Michael H. Nash (1946-2012)
Mike Nash, the director of New York University’s Tamiment Library, Robert F. Wagner Labor Archives and ALBA board member, died unexpectedly on July 24. He was 66. A well known and accomplished archivist and historian, he came to NYU in 2002 from the Hagley Museum and Library, after working at Cornell University and the New York Public Library.
Behind Mike’s disheveled appearance and self-effacing demeanor loomed a wealth of knowledge, energy, and vision. In his 10 years on the 10th floor of the Bobst Library, Mike was instrumental in the acquisition and cataloguing of several major collections. He led processing of the Abraham Lincoln Brigade collection, which was transferred from Brandeis University in 2000, and oversaw the acquisition of the Moscow microfilm of the personnel records of the International Brigades. Under Mike’s directorship, the ALBA collection saw a significant expansion and became the most frequently consulted at the Tamiment Library.
Along with ALBA’s Peter N. Carroll, James D. Fernández, Mel Small, and Sebastiaan Faber, he edited and curated several books and exhibits, including The Good Fight Continues: World War II Letters from the Abraham Lincoln Brigade (NYU Press, 2006), and photography shows on Walter Rosenblum and Agustí Centelles. He was author of Conflict and Accommodation: Coal Miners, Steel Workers and Socialism and co-editor of Red Activists and Black Freedom: James and Esther Jackson and the Long Civil Rights Revolution.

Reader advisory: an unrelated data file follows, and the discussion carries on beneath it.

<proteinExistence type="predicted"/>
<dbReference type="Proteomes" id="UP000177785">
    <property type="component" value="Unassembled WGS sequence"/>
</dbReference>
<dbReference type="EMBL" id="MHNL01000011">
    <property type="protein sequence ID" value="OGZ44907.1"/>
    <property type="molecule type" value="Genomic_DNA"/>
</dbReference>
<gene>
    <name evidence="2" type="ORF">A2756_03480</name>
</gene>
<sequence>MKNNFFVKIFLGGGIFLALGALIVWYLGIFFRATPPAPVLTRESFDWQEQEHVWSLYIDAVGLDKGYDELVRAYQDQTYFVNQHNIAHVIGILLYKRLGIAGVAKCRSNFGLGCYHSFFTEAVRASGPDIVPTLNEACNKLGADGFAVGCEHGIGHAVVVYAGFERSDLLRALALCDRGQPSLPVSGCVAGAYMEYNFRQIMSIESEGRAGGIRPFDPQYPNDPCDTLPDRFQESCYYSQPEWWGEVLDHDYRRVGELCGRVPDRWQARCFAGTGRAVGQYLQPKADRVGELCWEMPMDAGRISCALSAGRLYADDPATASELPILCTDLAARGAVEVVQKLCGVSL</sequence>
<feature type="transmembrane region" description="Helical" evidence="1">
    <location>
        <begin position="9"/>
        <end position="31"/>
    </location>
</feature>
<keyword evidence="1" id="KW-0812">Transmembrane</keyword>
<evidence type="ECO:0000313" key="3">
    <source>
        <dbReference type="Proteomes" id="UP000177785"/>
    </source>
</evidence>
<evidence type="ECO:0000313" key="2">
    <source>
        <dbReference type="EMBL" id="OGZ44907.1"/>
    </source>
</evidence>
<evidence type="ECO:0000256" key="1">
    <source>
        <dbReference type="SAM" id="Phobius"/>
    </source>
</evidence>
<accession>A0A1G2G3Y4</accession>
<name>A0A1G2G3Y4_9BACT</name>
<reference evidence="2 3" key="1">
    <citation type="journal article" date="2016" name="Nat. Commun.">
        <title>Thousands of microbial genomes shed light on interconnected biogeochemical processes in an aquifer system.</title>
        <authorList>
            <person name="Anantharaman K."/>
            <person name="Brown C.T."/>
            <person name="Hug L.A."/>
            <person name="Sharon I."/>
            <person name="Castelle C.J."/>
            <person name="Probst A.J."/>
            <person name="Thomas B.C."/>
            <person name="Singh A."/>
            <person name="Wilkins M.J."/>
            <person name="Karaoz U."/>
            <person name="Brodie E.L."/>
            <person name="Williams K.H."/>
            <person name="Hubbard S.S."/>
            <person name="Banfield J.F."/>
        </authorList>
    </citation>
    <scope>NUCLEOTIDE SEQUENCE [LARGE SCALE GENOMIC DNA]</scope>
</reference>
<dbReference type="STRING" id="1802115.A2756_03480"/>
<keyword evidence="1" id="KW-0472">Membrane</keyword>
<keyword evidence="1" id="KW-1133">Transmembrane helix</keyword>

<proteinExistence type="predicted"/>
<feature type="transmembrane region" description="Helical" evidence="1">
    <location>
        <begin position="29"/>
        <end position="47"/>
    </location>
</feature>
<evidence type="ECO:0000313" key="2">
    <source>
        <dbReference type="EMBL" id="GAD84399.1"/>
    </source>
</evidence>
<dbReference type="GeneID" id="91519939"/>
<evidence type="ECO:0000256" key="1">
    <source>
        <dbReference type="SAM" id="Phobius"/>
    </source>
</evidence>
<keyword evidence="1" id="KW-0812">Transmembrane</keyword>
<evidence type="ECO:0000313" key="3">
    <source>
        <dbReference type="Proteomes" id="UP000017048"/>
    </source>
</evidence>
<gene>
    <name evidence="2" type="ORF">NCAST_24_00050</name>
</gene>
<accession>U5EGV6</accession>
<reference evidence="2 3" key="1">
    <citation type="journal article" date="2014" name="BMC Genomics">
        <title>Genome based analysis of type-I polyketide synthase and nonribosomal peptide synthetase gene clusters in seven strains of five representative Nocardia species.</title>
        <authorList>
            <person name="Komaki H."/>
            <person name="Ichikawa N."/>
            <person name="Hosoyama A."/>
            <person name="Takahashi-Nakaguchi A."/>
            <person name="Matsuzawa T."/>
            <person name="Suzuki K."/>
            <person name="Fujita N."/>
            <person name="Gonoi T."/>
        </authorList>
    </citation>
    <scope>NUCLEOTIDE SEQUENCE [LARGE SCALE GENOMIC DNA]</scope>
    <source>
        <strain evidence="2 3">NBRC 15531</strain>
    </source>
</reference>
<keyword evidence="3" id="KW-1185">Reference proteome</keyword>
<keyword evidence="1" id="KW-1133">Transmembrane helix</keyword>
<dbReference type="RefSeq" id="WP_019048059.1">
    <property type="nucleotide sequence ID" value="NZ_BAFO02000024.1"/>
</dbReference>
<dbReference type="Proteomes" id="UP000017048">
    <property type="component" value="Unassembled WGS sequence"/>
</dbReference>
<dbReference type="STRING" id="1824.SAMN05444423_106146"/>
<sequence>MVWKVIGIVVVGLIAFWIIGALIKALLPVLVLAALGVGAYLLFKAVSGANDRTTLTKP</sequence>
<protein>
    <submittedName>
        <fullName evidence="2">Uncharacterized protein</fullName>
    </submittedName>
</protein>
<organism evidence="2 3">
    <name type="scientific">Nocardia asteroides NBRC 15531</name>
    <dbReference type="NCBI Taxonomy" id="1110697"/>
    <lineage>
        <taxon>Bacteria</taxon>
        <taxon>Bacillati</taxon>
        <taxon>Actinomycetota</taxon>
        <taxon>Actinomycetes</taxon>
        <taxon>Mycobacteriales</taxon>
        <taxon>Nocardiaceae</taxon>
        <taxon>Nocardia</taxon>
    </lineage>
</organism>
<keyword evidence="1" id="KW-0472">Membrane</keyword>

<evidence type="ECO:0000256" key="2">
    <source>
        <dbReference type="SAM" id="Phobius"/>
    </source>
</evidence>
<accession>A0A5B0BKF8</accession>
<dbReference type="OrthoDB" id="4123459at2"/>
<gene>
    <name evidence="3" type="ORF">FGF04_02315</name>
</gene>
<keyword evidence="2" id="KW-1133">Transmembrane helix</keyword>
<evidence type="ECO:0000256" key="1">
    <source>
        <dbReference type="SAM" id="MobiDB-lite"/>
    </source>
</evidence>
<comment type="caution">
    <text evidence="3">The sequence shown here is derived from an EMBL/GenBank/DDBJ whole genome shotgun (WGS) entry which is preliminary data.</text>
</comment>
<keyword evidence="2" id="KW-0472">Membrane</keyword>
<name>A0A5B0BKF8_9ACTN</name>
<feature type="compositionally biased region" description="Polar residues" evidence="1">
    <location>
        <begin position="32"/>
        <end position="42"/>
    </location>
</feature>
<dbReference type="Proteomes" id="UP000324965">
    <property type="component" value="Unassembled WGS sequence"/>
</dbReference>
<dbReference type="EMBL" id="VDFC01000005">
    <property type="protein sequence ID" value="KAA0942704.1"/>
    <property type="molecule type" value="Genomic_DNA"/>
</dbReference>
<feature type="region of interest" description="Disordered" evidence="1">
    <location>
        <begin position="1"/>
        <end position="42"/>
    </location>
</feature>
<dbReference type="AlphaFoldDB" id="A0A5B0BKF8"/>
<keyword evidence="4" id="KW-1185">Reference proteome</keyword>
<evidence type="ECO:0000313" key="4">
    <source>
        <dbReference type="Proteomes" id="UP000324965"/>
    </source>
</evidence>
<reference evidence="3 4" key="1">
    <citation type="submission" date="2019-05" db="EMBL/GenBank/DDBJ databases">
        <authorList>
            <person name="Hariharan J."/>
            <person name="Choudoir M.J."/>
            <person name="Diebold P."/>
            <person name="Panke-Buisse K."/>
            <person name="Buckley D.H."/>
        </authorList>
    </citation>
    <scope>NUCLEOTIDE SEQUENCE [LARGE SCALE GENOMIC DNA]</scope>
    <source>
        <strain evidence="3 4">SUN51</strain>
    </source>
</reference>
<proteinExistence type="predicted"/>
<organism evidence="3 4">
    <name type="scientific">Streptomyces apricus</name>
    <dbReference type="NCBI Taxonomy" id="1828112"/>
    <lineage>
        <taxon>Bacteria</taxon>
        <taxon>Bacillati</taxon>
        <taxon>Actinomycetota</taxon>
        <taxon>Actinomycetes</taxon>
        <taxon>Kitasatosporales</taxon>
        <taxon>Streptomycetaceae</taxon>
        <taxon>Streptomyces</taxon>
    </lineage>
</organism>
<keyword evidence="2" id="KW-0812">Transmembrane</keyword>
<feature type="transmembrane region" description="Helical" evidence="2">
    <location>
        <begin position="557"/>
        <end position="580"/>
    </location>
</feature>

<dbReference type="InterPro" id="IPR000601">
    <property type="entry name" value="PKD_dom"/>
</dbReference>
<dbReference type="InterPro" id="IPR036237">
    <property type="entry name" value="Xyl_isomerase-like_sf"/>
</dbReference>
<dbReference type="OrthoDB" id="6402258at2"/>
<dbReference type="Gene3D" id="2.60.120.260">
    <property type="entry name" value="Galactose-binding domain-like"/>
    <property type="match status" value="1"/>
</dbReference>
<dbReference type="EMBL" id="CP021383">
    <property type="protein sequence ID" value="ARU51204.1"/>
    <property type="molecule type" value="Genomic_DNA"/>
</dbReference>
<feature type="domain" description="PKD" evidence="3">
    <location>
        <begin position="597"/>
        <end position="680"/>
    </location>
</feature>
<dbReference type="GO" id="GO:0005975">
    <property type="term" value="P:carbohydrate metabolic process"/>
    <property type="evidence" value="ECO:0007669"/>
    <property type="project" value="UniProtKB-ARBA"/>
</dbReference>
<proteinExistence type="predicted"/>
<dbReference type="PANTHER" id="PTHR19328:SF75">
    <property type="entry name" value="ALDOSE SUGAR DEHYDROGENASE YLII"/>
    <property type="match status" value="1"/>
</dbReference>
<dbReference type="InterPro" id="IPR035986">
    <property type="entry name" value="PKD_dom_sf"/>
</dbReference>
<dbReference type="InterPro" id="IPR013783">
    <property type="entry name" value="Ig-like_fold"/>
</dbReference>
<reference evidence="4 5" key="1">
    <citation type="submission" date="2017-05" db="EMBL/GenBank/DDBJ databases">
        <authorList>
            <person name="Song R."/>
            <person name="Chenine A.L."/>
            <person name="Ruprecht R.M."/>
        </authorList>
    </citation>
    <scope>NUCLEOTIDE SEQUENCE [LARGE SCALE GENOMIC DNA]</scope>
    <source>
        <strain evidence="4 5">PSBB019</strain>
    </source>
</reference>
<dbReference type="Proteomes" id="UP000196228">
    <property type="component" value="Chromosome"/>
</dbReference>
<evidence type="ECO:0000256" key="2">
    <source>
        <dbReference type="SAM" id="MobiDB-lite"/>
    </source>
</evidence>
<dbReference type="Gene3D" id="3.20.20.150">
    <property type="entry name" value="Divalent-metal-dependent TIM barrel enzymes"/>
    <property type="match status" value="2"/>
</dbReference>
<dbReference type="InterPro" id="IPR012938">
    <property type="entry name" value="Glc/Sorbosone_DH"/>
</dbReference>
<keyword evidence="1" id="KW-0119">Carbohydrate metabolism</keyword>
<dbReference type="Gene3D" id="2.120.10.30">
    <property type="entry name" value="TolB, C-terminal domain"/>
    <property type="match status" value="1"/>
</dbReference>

Among the many other major collections that Mike brought to Tamiment were the archives of the US Communist Party and the Daily Worker, the National Lawyers’ guild, and the papers of Philip Agee and Howard Zinn. Mike was also founding co-director of the Center for the United States and the Cold War and founding co-director of the Frederic Ewen Center for Academic Freedom.
With ALBA’s Jim Fernández, Mike regularly co-taught an undergraduate seminar on the Spanish Civil War. “He was a remarkably learned teacher and scholar who wore his erudition lightly,” Jim writes, “a generous and gentle archivist always eager to help others; a principled and committed man whose teaching and scholarship and stewardship of Tamiment were of a piece with his lifelong dedication to the promotion, via historical understanding, of human rights and social justice.”
Mike always enjoyed telling the story of how, when appearing before the Vietnam draft board, he was asked if he had ever been a member of a long list of subversive organizations, including the Abraham Lincoln Brigade. Like virtually all of the young men whose eligibility for the draft was being judged in the late 1960s, Mike had been born long after the end of the Spanish Civil War. “Are you kidding?” asked Mike. The no-nonsense drafter responded: “No, we don’t kid about anything here.” To which Mike replied, “OK, yeah, put me down for that one. I was a member of the Abraham Lincoln Brigade.” He wasn’t drafted.
Mike did his undergraduate and doctoral work at the State University of New York (SUNY), Binghamton and also earned Master of Arts degrees from Columbia University. The academic community concerned with the history of progressive movements has lost a great friend and colleague. He will be sorely missed.